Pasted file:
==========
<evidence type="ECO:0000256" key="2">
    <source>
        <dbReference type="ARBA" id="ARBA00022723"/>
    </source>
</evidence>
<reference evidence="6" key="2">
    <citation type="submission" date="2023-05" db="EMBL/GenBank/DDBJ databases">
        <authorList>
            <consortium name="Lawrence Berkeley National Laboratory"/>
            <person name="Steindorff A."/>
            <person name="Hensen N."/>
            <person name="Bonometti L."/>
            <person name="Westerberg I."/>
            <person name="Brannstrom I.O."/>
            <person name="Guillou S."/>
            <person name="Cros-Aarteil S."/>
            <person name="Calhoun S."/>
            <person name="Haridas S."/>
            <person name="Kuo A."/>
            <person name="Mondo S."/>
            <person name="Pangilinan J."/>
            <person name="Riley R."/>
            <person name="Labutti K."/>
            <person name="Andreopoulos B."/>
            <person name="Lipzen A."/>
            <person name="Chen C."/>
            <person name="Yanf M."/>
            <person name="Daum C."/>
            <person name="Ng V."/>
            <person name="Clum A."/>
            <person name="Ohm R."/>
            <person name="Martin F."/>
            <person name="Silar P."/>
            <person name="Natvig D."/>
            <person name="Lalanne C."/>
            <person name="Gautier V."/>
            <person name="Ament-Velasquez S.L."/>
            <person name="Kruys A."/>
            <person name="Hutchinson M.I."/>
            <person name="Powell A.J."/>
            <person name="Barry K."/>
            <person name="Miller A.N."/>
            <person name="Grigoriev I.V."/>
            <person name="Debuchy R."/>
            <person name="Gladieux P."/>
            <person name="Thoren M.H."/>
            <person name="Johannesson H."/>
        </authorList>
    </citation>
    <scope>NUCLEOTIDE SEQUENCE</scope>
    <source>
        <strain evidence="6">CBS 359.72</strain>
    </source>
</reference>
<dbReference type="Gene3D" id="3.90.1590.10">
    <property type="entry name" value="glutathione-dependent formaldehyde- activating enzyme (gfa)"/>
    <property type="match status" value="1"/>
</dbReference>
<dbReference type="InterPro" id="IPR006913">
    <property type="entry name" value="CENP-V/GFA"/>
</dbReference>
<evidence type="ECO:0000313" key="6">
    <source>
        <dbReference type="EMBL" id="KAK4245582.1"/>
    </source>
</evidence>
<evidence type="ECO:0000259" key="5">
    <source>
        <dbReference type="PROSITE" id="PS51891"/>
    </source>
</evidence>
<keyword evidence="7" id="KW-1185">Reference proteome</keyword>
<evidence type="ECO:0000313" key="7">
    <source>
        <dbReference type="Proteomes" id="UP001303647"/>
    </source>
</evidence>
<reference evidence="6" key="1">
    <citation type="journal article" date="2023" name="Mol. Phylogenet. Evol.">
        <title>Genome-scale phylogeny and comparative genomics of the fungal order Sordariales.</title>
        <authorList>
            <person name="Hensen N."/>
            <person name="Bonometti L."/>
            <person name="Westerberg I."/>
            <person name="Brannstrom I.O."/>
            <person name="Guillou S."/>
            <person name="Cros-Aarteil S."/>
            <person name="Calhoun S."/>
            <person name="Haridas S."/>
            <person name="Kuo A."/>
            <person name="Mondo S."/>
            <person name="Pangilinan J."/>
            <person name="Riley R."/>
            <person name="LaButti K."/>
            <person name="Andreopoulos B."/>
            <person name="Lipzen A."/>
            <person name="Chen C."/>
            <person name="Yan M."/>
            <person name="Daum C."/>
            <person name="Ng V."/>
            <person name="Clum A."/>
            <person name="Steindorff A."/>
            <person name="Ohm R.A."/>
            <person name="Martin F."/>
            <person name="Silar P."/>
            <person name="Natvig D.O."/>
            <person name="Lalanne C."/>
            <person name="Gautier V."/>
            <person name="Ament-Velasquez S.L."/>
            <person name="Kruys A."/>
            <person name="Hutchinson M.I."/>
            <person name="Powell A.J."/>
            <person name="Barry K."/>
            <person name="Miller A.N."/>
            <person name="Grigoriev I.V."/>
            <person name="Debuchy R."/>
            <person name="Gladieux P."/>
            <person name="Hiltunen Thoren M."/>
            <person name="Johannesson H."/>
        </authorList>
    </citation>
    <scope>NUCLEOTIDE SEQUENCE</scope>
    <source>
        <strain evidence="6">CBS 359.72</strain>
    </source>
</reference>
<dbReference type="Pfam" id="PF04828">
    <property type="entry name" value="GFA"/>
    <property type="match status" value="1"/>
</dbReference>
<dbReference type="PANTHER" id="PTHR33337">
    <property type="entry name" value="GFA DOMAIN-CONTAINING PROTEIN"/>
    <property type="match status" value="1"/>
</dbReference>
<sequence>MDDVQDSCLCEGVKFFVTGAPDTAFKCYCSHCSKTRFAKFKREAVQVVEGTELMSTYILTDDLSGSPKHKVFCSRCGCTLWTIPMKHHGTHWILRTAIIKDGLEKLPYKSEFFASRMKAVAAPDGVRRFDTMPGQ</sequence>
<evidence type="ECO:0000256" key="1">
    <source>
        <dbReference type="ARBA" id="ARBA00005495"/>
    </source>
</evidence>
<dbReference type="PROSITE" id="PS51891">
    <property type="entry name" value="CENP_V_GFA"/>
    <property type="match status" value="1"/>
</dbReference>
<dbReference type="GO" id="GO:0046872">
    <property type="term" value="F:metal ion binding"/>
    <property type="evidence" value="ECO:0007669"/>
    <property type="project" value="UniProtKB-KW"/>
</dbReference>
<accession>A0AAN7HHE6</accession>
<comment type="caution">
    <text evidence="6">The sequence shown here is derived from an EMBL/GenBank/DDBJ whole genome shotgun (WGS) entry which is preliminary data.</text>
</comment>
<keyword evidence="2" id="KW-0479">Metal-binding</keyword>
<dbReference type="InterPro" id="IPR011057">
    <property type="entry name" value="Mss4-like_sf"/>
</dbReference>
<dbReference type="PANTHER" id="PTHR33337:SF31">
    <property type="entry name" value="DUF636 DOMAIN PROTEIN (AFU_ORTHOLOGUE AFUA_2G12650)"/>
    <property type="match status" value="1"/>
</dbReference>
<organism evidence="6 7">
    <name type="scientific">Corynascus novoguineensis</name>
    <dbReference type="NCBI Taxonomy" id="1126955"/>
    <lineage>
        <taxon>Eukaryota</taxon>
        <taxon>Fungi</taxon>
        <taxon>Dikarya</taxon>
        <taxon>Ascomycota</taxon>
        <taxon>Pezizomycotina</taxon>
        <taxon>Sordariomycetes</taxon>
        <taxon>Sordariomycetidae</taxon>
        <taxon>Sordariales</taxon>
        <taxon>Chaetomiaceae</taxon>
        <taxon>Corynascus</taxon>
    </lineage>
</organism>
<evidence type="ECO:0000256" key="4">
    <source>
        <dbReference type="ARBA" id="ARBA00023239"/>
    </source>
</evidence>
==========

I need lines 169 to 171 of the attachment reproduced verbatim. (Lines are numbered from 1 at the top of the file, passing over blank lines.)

        <taxon>Ascomycota</taxon>
        <taxon>Pezizomycotina</taxon>
        <taxon>Sordariomycetes</taxon>